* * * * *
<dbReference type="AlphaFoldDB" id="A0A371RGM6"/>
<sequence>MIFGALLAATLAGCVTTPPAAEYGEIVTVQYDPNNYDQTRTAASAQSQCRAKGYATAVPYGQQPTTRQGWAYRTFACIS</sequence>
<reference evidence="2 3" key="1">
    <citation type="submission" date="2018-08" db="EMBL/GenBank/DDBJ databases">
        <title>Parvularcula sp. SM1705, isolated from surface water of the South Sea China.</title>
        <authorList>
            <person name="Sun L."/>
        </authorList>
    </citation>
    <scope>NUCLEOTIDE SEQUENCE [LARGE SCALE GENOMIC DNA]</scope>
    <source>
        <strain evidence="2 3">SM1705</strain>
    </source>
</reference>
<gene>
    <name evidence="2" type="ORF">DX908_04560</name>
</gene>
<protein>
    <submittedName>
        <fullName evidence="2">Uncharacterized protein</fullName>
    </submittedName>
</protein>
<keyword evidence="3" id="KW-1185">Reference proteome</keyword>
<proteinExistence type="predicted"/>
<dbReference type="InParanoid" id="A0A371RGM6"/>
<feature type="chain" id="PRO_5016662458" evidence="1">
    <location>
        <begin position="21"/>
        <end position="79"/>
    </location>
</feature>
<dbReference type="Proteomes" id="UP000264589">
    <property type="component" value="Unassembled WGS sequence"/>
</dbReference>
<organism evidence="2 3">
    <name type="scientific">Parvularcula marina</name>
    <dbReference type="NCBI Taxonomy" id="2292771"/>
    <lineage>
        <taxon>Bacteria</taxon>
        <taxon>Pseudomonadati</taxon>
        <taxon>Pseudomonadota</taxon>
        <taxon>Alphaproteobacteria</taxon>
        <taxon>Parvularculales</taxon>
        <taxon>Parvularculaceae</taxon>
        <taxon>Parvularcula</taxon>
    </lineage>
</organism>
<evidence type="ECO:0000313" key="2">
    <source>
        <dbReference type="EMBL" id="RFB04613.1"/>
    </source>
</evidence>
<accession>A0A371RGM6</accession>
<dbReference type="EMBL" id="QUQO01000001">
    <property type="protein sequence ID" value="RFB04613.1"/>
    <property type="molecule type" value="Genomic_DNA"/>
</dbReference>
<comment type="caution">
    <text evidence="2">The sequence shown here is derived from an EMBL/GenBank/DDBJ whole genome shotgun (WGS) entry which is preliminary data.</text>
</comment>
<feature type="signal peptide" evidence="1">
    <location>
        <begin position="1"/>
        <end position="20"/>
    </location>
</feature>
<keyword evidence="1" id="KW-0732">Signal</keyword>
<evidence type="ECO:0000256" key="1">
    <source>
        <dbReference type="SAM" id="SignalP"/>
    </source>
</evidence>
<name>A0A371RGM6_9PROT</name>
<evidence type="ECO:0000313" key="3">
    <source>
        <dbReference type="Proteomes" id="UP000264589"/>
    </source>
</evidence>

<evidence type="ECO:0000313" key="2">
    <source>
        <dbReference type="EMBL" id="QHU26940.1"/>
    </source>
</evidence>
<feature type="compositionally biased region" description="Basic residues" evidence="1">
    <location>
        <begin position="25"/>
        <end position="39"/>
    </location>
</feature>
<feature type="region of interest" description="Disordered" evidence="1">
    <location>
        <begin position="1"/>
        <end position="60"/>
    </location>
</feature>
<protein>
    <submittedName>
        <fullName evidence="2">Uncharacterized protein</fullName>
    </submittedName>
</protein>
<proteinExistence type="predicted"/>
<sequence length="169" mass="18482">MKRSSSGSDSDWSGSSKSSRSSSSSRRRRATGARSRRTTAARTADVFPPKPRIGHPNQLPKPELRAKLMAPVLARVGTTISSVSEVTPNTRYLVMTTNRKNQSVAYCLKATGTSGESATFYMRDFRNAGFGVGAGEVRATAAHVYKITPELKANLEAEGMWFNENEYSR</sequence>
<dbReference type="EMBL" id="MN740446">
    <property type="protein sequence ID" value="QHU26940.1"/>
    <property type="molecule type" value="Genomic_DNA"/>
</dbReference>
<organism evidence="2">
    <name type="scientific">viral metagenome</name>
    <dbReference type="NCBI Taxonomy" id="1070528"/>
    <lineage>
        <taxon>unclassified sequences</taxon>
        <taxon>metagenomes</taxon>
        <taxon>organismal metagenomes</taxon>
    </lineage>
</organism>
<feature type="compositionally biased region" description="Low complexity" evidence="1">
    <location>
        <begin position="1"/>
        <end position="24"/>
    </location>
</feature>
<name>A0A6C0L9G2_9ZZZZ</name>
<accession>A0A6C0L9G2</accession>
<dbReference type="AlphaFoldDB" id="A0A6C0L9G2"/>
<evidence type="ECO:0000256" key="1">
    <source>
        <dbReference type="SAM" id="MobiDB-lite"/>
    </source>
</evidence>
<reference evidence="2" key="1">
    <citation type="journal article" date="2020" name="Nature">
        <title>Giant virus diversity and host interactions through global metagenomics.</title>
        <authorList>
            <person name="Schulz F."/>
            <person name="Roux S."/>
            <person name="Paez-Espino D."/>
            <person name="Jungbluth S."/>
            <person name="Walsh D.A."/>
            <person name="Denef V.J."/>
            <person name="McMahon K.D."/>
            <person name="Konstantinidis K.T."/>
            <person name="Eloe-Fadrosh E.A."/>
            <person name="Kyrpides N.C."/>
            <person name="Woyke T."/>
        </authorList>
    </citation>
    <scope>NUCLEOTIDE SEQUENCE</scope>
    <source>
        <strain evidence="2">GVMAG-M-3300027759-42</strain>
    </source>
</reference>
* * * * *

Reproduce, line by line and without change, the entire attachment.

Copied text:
<dbReference type="AlphaFoldDB" id="A0A371RGM6"/>
<sequence>MIFGALLAATLAGCVTTPPAAEYGEIVTVQYDPNNYDQTRTAASAQSQCRAKGYATAVPYGQQPTTRQGWAYRTFACIS</sequence>
<reference evidence="2 3" key="1">
    <citation type="submission" date="2018-08" db="EMBL/GenBank/DDBJ databases">
        <title>Parvularcula sp. SM1705, isolated from surface water of the South Sea China.</title>
        <authorList>
            <person name="Sun L."/>
        </authorList>
    </citation>
    <scope>NUCLEOTIDE SEQUENCE [LARGE SCALE GENOMIC DNA]</scope>
    <source>
        <strain evidence="2 3">SM1705</strain>
    </source>
</reference>
<gene>
    <name evidence="2" type="ORF">DX908_04560</name>
</gene>
<protein>
    <submittedName>
        <fullName evidence="2">Uncharacterized protein</fullName>
    </submittedName>
</protein>
<keyword evidence="3" id="KW-1185">Reference proteome</keyword>
<proteinExistence type="predicted"/>
<dbReference type="InParanoid" id="A0A371RGM6"/>
<feature type="chain" id="PRO_5016662458" evidence="1">
    <location>
        <begin position="21"/>
        <end position="79"/>
    </location>
</feature>
<dbReference type="Proteomes" id="UP000264589">
    <property type="component" value="Unassembled WGS sequence"/>
</dbReference>
<organism evidence="2 3">
    <name type="scientific">Parvularcula marina</name>
    <dbReference type="NCBI Taxonomy" id="2292771"/>
    <lineage>
        <taxon>Bacteria</taxon>
        <taxon>Pseudomonadati</taxon>
        <taxon>Pseudomonadota</taxon>
        <taxon>Alphaproteobacteria</taxon>
        <taxon>Parvularculales</taxon>
        <taxon>Parvularculaceae</taxon>
        <taxon>Parvularcula</taxon>
    </lineage>
</organism>
<evidence type="ECO:0000313" key="2">
    <source>
        <dbReference type="EMBL" id="RFB04613.1"/>
    </source>
</evidence>
<accession>A0A371RGM6</accession>
<dbReference type="EMBL" id="QUQO01000001">
    <property type="protein sequence ID" value="RFB04613.1"/>
    <property type="molecule type" value="Genomic_DNA"/>
</dbReference>
<comment type="caution">
    <text evidence="2">The sequence shown here is derived from an EMBL/GenBank/DDBJ whole genome shotgun (WGS) entry which is preliminary data.</text>
</comment>
<feature type="signal peptide" evidence="1">
    <location>
        <begin position="1"/>
        <end position="20"/>
    </location>
</feature>
<keyword evidence="1" id="KW-0732">Signal</keyword>
<evidence type="ECO:0000256" key="1">
    <source>
        <dbReference type="SAM" id="SignalP"/>
    </source>
</evidence>
<name>A0A371RGM6_9PROT</name>
<evidence type="ECO:0000313" key="3">
    <source>
        <dbReference type="Proteomes" id="UP000264589"/>
    </source>
</evidence>

<evidence type="ECO:0000313" key="2">
    <source>
        <dbReference type="EMBL" id="QHU26940.1"/>
    </source>
</evidence>
<feature type="compositionally biased region" description="Basic residues" evidence="1">
    <location>
        <begin position="25"/>
        <end position="39"/>
    </location>
</feature>
<feature type="region of interest" description="Disordered" evidence="1">
    <location>
        <begin position="1"/>
        <end position="60"/>
    </location>
</feature>
<protein>
    <submittedName>
        <fullName evidence="2">Uncharacterized protein</fullName>
    </submittedName>
</protein>
<proteinExistence type="predicted"/>
<sequence length="169" mass="18482">MKRSSSGSDSDWSGSSKSSRSSSSSRRRRATGARSRRTTAARTADVFPPKPRIGHPNQLPKPELRAKLMAPVLARVGTTISSVSEVTPNTRYLVMTTNRKNQSVAYCLKATGTSGESATFYMRDFRNAGFGVGAGEVRATAAHVYKITPELKANLEAEGMWFNENEYSR</sequence>
<dbReference type="EMBL" id="MN740446">
    <property type="protein sequence ID" value="QHU26940.1"/>
    <property type="molecule type" value="Genomic_DNA"/>
</dbReference>
<organism evidence="2">
    <name type="scientific">viral metagenome</name>
    <dbReference type="NCBI Taxonomy" id="1070528"/>
    <lineage>
        <taxon>unclassified sequences</taxon>
        <taxon>metagenomes</taxon>
        <taxon>organismal metagenomes</taxon>
    </lineage>
</organism>
<feature type="compositionally biased region" description="Low complexity" evidence="1">
    <location>
        <begin position="1"/>
        <end position="24"/>
    </location>
</feature>
<name>A0A6C0L9G2_9ZZZZ</name>
<accession>A0A6C0L9G2</accession>
<dbReference type="AlphaFoldDB" id="A0A6C0L9G2"/>
<evidence type="ECO:0000256" key="1">
    <source>
        <dbReference type="SAM" id="MobiDB-lite"/>
    </source>
</evidence>
<reference evidence="2" key="1">
    <citation type="journal article" date="2020" name="Nature">
        <title>Giant virus diversity and host interactions through global metagenomics.</title>
        <authorList>
            <person name="Schulz F."/>
            <person name="Roux S."/>
            <person name="Paez-Espino D."/>
            <person name="Jungbluth S."/>
            <person name="Walsh D.A."/>
            <person name="Denef V.J."/>
            <person name="McMahon K.D."/>
            <person name="Konstantinidis K.T."/>
            <person name="Eloe-Fadrosh E.A."/>
            <person name="Kyrpides N.C."/>
            <person name="Woyke T."/>
        </authorList>
    </citation>
    <scope>NUCLEOTIDE SEQUENCE</scope>
    <source>
        <strain evidence="2">GVMAG-M-3300027759-42</strain>
    </source>
</reference>